5. John Mahony says:

    Within the limits imposed by having read only this MJA article and the study abstract online, it remains concerning that there seems little or inadequate consideration of the many confounders that would plague a study such as this: firstly, that healthy slender persons do not so often find themselves candidates for major procedures until they are advanced in age, and, secondly, that many chronic disease processes are associated with weight loss pathological in origin.
    From the abstract we see little clue as to how the authors have managed such concerns. For results to be meaningful the study groups would have to be age-matched and matched in terms of preoperative morbidity – but there’s no suggestion here of this. The abstract concludes only:

    “Body mass index is a significant predictor of mortality within 30 days of surgery, even after adjusting for the contribution to mortality risk made by type of surgery and for a specific patient’s overall expected risk of death.”

    But what adjustments? How valid? Surely if a study appears to demonstrate that a patient of BMI 23 has 4 times the mortality risk of someone of BMI 35+, one’s first response must be to reassess the design of the study.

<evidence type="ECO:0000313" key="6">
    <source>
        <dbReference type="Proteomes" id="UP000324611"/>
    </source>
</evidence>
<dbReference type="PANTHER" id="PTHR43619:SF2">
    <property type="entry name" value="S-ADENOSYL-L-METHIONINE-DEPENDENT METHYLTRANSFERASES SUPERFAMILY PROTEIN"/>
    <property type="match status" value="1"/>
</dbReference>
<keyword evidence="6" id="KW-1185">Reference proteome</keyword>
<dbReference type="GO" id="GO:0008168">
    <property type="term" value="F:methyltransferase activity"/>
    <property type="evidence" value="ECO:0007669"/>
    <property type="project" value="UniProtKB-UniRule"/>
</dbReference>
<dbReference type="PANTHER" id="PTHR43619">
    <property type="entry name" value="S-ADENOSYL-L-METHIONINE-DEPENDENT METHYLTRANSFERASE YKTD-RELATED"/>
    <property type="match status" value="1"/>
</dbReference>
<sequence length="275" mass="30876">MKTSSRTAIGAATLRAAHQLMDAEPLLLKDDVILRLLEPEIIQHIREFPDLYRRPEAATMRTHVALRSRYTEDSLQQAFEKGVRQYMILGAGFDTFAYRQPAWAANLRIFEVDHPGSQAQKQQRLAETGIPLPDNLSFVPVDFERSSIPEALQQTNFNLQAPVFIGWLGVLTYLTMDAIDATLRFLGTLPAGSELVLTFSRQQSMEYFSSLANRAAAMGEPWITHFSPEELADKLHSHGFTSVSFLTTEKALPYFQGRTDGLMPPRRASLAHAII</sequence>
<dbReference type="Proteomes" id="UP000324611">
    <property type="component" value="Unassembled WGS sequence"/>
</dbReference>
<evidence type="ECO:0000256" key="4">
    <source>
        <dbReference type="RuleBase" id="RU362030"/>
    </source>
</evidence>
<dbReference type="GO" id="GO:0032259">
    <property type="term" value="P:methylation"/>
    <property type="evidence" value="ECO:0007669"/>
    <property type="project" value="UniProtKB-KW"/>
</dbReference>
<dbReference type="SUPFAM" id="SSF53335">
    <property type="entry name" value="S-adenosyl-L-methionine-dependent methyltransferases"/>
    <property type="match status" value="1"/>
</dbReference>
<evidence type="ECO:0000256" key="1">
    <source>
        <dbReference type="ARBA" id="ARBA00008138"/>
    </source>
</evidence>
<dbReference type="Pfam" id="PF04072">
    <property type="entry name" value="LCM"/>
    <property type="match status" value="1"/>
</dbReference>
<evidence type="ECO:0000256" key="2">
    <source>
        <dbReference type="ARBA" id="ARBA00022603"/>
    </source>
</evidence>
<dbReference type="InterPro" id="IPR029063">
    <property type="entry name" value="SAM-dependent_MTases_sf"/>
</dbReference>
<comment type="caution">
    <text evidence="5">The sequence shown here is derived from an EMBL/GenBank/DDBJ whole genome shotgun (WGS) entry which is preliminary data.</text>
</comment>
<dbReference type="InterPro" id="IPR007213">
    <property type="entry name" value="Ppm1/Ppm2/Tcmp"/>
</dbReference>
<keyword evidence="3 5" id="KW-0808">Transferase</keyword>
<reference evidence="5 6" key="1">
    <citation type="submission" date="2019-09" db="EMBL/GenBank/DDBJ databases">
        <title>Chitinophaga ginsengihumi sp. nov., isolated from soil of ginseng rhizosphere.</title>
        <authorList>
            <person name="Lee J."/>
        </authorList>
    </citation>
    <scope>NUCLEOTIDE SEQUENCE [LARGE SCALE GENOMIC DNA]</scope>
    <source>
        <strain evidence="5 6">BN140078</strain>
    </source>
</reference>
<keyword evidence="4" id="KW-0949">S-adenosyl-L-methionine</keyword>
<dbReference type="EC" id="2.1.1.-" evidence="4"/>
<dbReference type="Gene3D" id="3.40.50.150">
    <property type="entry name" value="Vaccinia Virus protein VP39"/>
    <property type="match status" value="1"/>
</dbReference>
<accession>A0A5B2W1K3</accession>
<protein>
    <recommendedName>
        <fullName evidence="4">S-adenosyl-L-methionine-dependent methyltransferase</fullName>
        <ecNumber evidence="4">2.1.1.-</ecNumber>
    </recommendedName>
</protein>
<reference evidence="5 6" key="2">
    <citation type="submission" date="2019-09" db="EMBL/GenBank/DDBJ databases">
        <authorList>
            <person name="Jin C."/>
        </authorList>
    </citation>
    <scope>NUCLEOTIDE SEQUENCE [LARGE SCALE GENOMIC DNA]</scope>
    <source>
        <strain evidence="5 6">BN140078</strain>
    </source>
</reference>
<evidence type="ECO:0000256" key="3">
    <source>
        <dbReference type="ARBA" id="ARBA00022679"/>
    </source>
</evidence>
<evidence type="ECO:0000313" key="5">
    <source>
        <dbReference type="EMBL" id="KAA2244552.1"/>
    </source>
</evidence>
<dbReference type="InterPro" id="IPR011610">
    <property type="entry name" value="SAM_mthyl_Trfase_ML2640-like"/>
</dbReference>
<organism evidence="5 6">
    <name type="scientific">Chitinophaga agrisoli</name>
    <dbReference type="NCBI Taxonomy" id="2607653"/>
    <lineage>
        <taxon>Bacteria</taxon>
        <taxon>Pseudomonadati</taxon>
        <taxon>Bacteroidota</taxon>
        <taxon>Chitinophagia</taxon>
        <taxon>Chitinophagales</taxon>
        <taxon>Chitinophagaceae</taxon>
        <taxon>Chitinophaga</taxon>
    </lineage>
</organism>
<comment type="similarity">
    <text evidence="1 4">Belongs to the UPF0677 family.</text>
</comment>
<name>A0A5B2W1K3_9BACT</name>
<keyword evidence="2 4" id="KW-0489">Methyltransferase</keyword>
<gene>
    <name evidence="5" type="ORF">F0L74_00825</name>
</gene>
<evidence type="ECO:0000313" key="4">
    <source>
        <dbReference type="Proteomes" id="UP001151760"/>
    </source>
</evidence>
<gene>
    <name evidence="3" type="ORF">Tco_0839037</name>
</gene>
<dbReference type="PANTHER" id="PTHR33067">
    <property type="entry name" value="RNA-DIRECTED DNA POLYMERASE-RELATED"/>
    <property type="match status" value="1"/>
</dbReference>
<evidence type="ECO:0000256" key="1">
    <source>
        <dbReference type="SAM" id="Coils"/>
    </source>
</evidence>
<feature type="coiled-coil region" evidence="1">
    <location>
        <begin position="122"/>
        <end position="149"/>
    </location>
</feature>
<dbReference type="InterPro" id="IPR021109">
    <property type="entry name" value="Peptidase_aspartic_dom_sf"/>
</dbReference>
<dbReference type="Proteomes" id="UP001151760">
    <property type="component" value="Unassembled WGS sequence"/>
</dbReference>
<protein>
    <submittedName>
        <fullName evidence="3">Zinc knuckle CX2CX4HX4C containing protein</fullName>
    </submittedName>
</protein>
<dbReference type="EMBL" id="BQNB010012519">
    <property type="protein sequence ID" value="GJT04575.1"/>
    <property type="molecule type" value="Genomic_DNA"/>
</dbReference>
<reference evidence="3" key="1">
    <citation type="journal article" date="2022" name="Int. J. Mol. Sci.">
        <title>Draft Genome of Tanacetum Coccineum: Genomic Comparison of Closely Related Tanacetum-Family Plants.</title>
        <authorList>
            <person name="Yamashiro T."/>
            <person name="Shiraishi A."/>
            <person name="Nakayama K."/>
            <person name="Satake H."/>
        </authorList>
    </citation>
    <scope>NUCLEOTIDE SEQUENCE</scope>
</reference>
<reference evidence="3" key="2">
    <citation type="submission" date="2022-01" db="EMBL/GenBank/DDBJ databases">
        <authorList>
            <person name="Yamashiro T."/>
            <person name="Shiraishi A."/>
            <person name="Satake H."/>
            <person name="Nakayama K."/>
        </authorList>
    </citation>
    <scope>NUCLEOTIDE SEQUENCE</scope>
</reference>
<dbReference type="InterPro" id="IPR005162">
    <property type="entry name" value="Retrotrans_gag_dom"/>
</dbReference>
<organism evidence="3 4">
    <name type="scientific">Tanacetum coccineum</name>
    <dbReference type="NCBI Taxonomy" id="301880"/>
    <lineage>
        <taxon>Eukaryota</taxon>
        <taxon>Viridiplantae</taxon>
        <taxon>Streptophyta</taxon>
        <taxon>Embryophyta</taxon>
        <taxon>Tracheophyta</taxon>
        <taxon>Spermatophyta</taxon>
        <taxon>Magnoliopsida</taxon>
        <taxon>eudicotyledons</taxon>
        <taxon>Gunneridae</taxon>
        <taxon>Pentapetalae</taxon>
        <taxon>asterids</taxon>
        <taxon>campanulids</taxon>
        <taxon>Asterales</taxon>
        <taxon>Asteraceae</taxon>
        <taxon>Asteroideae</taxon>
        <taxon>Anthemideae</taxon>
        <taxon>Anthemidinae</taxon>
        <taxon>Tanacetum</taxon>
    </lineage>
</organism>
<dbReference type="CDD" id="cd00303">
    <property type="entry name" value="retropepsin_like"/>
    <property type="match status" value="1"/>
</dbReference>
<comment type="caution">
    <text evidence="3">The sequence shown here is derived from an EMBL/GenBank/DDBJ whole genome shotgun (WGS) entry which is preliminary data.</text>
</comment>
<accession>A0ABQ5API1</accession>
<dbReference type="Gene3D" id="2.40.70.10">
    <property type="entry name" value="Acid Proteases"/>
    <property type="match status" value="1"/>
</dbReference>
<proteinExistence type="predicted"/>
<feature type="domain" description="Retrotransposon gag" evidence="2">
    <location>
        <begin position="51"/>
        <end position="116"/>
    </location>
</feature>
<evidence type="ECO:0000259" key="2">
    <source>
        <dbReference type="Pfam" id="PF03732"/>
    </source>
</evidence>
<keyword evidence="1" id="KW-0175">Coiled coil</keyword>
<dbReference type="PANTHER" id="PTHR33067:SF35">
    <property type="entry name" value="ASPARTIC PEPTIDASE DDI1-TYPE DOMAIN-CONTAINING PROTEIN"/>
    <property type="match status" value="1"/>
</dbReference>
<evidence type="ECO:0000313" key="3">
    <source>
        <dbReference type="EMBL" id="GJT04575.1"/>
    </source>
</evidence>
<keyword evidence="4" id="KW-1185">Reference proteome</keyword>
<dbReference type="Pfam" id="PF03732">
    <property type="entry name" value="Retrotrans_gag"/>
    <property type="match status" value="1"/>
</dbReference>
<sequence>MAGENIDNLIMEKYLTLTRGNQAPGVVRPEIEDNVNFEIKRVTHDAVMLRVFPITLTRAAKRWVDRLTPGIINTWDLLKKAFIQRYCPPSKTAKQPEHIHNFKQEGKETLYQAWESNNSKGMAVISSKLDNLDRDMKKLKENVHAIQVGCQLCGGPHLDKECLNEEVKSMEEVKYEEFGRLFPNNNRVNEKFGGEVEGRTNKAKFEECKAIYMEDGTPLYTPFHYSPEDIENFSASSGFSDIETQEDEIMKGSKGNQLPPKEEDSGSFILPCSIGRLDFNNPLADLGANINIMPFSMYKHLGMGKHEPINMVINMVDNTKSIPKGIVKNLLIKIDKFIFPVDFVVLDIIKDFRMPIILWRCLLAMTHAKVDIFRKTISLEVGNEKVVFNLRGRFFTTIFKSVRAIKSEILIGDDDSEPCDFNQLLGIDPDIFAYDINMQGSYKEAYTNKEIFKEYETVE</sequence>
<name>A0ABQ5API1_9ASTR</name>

(Your correspondent’s BMI: 22)

  6. Ruth Armstrong says:

    This was a difficult study to encapsulate in a brief news story but it’s great to see that it is generating a robust discussion. In respect to two of the questions raised I will quote directly from the study’s methods.

    The problem of healthy vs obese study population definitions was addressed in the following way:

    “Standard thresholds of BMI, obtained from analysis of data collected from large populations of generally healthy adults, classify individuals into the following groups: underweight (under 18.5), normal (18.5 to 25), overweight (25 to 30), and obese (30 or over). However, these threshold values are not directly relevant to our population of patients who underwent major surgery because the overall distribution of values is different from that of the general population. Instead of these standard thresholds, our study identified the actual quintiles of the distribution of BMI values in the study population”. These are the values you see quoted in our news story.

    Comorbidities were accounted for in the following way:

    “Baseline differences in mortality risk were measured for each patient in the study population using the ACS NSQIP probability of 30-day mortality risk score. The score is calculated using values for more than 30 demographic characteristics, comorbidities, and preoperative laboratory values measured for each patient.”

    I would encourage anyone who is interested in the detail of this study to access the full version.